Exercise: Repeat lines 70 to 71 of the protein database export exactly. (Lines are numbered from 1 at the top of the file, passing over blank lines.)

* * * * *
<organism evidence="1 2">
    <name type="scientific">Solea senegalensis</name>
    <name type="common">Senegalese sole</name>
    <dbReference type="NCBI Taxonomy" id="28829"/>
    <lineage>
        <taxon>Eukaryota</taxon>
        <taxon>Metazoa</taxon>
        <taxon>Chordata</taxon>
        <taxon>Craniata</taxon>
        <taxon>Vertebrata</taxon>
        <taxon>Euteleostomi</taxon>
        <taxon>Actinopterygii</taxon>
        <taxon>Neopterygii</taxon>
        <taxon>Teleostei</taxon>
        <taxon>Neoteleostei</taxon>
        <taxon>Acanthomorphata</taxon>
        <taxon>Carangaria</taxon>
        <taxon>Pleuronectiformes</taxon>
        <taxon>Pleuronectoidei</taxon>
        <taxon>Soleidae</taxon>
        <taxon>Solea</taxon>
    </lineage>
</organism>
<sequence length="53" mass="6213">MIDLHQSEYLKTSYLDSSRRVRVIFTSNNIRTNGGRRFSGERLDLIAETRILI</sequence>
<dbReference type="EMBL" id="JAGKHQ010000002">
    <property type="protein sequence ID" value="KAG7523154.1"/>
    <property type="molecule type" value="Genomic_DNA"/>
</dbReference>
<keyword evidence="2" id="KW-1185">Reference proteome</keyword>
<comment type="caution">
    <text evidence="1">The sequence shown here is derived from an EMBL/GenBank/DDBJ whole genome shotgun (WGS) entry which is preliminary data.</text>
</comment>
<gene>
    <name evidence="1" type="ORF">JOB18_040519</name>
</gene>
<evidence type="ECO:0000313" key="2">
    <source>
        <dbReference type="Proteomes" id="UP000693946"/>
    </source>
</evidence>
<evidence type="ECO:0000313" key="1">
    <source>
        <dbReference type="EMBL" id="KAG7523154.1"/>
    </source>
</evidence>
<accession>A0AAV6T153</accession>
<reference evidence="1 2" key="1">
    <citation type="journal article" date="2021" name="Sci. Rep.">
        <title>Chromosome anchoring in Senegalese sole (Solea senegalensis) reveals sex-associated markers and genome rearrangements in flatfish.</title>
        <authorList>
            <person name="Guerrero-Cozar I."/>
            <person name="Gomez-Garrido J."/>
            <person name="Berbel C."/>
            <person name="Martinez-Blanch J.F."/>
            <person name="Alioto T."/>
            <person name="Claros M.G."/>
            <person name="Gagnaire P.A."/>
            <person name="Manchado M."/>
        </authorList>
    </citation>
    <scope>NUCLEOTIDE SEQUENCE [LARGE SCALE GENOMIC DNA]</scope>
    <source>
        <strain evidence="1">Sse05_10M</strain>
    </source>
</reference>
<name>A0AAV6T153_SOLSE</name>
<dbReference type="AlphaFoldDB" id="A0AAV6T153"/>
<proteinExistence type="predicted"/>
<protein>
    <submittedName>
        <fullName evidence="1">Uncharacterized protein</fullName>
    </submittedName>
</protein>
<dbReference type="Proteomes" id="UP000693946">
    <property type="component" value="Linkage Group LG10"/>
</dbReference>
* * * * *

    <submittedName>
        <fullName evidence="1">Uncharacterized protein</fullName>